The eternal question “Scooby-Doo, Where Are You?” has finally been answered. He’s in Fort Hunt, at least for the weekend.
Campbell is known for his five-decade career animating some of the world’s most beloved cartoons, including Scooby-Doo, The Jetsons, The Flintstones, The Smurfs, Rugrats, and the 1968 Beatles’ movie “Yellow Submarine.”
After retiring, Campbell partnered with Scott Segelbaum to put on a traveling cartoon pop art show featuring works inspired by his 50 years animating beloved television shows.
When the artist died in early 2021, exactly two years ago this weekend, Segelbaum decided to continue the show as a way of keeping his friend’s memory and legacy alive and help others remember their happiest days watching cartoons.
“Ron Campbell basically animated your childhood and your parents’ childhood — and their parents’ childhood,” Segelbaum told FFXnow.
When setting the show’s schedule for the year, Philadelphia native Segelbaum looked up art galleries in Alexandria after hearing great things about the local art scene. That’s how he found Nepenthe Gallery.
The relatively new art gallery located in the Hollin Hall shopping center on Fort Hunt Road was opened by the husband-and-wife team of Carrie and Jim Garland in March 2022.
They dreamed of owning a business together after their kids grew up, and an art gallery was a natural fit, considering their families’ long history of collecting art. So, the Garlands opened Nepenthe Gallery and a frame shop below the gallery, which is about a mile from their home in a space that used to be a Curves gym.
“We still get women who come in,” Carrie said. “I always tell them they are welcome to exercise here.”
The gallery’s location in Fort Hunt near the Hollin Hills historic district is in the middle of what Carrie calls an “art-centric corridor” between Old Town Alexandria and Mount Vernon.
Carrie and Jim both noted that their gallery is open to all sorts of styles of art. They never want to “pigeonhole” it, as Jim said.
So, when Segelbaum reached out about bringing his cartoon pop art show, the Garlands were happy to oblige. Read More
Hollin Hills could soon get another layer of oversight to preserve the hundreds of stylistic, mid-20th century homes built in the area.
The Fairfax County Planning Commission voted on Wednesday (Feb. 23) to recommend designating Hollin Hills as a Historic Overlay District, which would require approval from the county’s Architectural Review Board for certain projects, such as demolitions and the design of properties.
“The HOD is really critical to protect Hollin Hills, both as a historic resource and as a community,” resident J.G. Harrington said during a public hearing prior to the commission’s vote.
Located near Hybla Valley, Hollin Hills consists of more than 450 homes built between 1946 and 1971. Most went up in the 1950s and 1960s, under the vision of architect-planner Charles Goodman and developer Robert Davenport.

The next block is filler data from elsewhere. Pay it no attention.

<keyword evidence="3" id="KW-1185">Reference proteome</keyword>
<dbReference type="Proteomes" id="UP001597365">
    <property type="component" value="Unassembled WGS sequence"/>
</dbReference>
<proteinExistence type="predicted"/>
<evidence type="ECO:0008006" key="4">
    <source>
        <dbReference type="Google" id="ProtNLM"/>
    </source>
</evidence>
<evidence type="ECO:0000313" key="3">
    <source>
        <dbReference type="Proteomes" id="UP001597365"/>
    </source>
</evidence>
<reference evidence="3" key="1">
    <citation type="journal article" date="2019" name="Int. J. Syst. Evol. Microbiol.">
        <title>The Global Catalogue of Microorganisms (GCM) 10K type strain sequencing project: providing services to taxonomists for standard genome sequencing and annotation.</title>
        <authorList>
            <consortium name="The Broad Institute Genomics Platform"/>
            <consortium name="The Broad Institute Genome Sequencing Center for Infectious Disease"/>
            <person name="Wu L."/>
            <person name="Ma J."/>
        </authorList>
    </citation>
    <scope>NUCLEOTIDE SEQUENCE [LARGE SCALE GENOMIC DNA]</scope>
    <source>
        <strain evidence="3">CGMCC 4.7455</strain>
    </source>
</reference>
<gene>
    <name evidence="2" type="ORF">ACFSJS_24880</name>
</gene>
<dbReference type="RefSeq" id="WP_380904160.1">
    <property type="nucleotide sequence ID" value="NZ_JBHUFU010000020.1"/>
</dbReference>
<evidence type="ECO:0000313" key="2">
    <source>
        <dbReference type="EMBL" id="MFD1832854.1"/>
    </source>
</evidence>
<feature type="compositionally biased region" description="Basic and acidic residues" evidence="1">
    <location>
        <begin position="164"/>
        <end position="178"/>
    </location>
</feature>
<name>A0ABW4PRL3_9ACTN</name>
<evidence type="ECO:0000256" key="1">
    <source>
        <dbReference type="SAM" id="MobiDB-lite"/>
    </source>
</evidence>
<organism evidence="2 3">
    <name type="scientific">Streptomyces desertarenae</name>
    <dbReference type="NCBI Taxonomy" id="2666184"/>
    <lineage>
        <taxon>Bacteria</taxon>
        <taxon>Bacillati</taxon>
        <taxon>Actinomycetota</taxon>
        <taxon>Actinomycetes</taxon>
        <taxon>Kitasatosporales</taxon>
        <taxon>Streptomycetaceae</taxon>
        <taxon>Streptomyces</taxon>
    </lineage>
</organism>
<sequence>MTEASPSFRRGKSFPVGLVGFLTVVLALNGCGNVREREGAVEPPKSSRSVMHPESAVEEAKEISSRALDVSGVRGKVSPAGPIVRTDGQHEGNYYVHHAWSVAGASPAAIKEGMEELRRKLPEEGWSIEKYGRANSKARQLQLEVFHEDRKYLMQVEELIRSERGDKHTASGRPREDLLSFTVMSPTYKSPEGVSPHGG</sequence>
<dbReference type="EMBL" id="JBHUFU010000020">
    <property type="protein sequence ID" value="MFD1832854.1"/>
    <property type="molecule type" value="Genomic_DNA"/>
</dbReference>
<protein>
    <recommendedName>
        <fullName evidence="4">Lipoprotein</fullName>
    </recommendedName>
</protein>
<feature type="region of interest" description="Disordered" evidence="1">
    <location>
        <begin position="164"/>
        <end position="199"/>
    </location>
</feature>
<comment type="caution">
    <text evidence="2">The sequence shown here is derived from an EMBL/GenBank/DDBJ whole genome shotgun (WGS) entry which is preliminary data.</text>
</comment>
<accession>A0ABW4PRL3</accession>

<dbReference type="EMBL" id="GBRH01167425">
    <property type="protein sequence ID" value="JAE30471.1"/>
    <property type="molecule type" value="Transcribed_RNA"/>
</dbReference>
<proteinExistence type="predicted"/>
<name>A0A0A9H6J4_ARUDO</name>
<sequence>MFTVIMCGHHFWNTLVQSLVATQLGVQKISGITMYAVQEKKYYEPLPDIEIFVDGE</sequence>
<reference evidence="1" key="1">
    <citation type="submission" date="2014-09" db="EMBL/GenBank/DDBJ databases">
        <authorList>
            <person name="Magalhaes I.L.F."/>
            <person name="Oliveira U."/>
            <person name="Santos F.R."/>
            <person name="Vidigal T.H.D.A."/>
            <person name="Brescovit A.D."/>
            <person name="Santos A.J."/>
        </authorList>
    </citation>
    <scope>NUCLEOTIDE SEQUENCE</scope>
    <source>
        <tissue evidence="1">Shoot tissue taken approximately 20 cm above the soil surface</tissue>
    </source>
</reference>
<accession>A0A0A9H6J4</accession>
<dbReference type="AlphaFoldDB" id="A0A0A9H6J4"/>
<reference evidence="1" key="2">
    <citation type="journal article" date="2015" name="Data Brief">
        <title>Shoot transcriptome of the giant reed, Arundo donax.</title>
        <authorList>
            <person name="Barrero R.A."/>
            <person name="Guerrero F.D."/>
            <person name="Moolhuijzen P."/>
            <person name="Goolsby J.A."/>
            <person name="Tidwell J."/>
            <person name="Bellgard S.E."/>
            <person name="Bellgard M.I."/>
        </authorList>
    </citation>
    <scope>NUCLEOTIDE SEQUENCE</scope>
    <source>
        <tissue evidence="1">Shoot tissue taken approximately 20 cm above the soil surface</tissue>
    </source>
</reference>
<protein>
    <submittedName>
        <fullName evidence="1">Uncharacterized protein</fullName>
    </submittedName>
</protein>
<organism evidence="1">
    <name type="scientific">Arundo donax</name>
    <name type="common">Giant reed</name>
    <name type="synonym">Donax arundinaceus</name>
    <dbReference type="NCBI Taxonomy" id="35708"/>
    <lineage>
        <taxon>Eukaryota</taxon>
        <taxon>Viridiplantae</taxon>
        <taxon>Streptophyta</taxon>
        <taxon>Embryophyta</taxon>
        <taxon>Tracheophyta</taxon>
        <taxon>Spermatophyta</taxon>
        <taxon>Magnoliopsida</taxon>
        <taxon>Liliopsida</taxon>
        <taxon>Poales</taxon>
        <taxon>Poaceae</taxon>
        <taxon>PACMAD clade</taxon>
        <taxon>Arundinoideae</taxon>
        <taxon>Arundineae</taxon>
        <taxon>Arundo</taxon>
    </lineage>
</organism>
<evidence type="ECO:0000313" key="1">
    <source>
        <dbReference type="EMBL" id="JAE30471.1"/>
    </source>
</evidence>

Known for its ceiling-to-floor windows on one-story homes and two-story residences built into the community’s hilly areas, the neighborhood is registered as a historic place nationally and by the county and state. It drew regular tours of curious visitors before the pandemic.
However, many residents fear that developers could ruin the aesthetic of the neighborhood, producing bigger but more architecturally bland homes and making lot sizes smaller.
“Today, buyers come to Hollin Hills because of the midcentury architecture,” said Barbara Ward, a resident of the community since 1989 and chair of the Civic Association of Hollin Hills’ Design Review Committee.
If the historic district designation is approved, the architectural review board could deny demolition permits, but developers would still be able to appeal the matter to the Board of Supervisors. The ARB would also make design recommendations for new buildings and certain projects, such as home additions.
“The guidelines emphasize flexibility and encourage site-specific solutions rather than a one-size-fits-all approach,” a proposed handbook with design guidelines says. “They are guidelines, not requirements. Hollin Hills has evolved since the original development phases of the neighborhood, and will continue to do so.”
The book says the guidelines are not meant to “discourage change or growth” but “preserve, complement, and reinforce the modernist historic character of the district” by encouraging the use of compatible materials, among other principles.
Civic Association of Hollin Hills President Patrick Kelly expressed support for making the neighborhood a Historic Overlay District, recalling how the association began the process in 2017 with conversations and visits with homeowners.
Kelly acknowledged that there are some community members with concerns about having another layer of review, but most residents and homeowners agree on the need to protect the architectural integrity of the community.
Mount Vernon District Supervisor Dan Storck conducted a survey last September that found 62% of respondents were in favor of creating a Historic Overlay District.
“Only 30 homes have found to be noncontributing…after almost 75 years,” Kelly said, referring to residences that don’t meet the Historic Overlay District requirements but would still be included in it. “It’s testament to…the desire of our homeowners to renovate and continue to live in homes that meet the aesthetic of the midcentury modern harmony and conformity. And so, it’s not the past that we’re concerned about. It’s the future.”
The Fairfax County Comprehensive Plan amendment required to make the designation official will now go to the Board of Supervisors for a public hearing on March 8.